• In the case of Re Polly Peck International Plc (In Administration) (No. 2) [1998] 3 All E.R. 812, that for leave to be granted to commence proceedings against an insolvent company in administration, an applicant had to establish that the court had jurisdiction to entertain the claim and that there was a seriously arguable case.

Facts of the Case

  • Each applicant making up C claimed to own and be entitled to immediate possession of certain immovable property in Northern Cyprus. This property has been expropriated following the Turkish invasion and occupation of the territory.
  • Under purported legislation of the Turkish Federated States of Cyprus all immovable property belonging, inter alia, to Greek Cypriots, was transferred into the control and ownership of the Turkish Federated State.
  • Under further purported law in 1985, immovable property and land was declared to be the immovable property of the Turkish state,, who were entitled to lease it and make grants for long periods.
  • C contended that their property was illegally occupied and exploited without their authority by direct or indirect subsidiaries of D. The properties were occupied under leases and contracts for leases entered by ministries of the Turkish State and the relevant subsidiary of D.
  • It is alleged that by this means D derived substantial financial advantages from the commission of illegal acts. This situation continued until the sale of the shares in the subsidiaries for a substantial (but undisclosed) sum by D on 24 March 1995.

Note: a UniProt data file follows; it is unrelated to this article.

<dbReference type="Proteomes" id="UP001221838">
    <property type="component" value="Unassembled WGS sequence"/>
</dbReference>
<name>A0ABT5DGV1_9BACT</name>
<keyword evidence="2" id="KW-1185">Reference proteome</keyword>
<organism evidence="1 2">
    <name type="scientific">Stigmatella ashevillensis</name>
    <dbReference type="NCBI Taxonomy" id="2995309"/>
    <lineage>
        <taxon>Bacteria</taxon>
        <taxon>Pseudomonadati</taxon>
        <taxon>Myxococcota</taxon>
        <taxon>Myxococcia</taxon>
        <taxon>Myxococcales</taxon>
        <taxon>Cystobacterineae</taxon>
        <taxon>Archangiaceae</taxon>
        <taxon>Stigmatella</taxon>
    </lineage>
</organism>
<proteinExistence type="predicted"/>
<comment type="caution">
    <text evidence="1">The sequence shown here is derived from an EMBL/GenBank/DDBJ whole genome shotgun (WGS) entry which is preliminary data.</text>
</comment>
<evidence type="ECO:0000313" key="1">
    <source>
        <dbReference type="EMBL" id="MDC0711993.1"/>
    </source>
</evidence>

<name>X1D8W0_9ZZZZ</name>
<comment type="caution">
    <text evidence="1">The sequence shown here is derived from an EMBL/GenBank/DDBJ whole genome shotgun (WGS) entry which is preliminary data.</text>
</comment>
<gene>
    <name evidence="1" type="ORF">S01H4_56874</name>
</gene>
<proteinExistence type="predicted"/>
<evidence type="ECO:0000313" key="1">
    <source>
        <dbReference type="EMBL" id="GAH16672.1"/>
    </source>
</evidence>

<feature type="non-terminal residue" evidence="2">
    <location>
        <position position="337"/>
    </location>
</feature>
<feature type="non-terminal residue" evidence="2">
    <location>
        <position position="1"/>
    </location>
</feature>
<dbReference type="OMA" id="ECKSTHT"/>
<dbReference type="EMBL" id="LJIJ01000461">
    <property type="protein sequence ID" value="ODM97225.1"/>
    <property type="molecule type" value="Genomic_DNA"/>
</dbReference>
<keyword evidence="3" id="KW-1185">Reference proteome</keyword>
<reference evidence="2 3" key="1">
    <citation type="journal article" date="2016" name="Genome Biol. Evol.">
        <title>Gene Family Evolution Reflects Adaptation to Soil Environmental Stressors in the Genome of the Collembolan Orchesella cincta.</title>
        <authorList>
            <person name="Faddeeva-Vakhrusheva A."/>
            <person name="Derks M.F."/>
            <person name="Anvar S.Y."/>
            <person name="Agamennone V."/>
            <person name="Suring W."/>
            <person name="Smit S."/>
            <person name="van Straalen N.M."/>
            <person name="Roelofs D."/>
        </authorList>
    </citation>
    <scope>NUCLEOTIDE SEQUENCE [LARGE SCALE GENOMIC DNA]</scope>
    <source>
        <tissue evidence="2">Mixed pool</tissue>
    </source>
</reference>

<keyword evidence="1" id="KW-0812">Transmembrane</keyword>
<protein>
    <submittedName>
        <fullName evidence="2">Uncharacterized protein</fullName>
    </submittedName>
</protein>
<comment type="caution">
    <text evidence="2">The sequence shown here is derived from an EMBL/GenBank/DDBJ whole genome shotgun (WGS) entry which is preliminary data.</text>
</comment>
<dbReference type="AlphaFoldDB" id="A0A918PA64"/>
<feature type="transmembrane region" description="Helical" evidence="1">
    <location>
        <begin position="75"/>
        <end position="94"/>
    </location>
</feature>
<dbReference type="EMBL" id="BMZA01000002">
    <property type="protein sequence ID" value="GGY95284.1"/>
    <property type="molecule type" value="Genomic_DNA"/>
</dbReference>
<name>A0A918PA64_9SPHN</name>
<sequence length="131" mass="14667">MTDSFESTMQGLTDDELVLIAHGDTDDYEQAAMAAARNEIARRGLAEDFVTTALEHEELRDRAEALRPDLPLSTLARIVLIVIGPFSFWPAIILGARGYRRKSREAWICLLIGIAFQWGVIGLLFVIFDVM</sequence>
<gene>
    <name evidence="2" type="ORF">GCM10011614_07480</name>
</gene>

• Could C claim that the sum D sold its shares for was held on a ‘remedial constructive trust’ for C’s benefit?

Held by the Court of Appeal (Civil Division)

  • C’s sought declaration could not be granted because it would confer a priority which the statutory scheme sought to prevent.

Mummery L.J.

  • Parliament has sanctioned a scheme for pari passu distribution of assets designed to achieve a fair distribution of D’s property among the unsecured creditors. This scheme, now contained in the Insolvency Act 1986, was described in Re Paramount Airways Ltd [1992] 3 All ER 1 as a ‘coherent, modernised and expanded’ code.
  • The provisions of that code apply both to an insolvent company in formal liquidation and to one subject to an administration order. The essential characteristic of the scheme is that the liquidator/administrator is bound to deal with the company’s assets as directed by statute for the benefit of all creditors who come to prove a valid claim.
  • If the asset is the absolute beneficial property of the company there is no general power in the liquidator, the administrators or the court to amend or modify the statutory scheme so as to transfer that asset or to declare it to be held for the benefit of another person. To do that would be to give a preference to another person who enjoys no preference under the statutory scheme.
  • “The position is that there is no prospect of the court in this case granting a remedial constructive trust to the applicants in respect of the proceeds of sale of the shares held by PPI in its subsidiaries, since the effect of the statutory scheme applicable on insolvency is to shut out a remedy which would, if available, have the effect of conferring a priority not accorded by the provisions of the statutory insolvency scheme. In her eloquent address, Miss Dohmann submitted that ‘the law moves.’ That is true. But it cannot be legitimately moved by judicial decision down a road signed “No Entry” by Parliament.”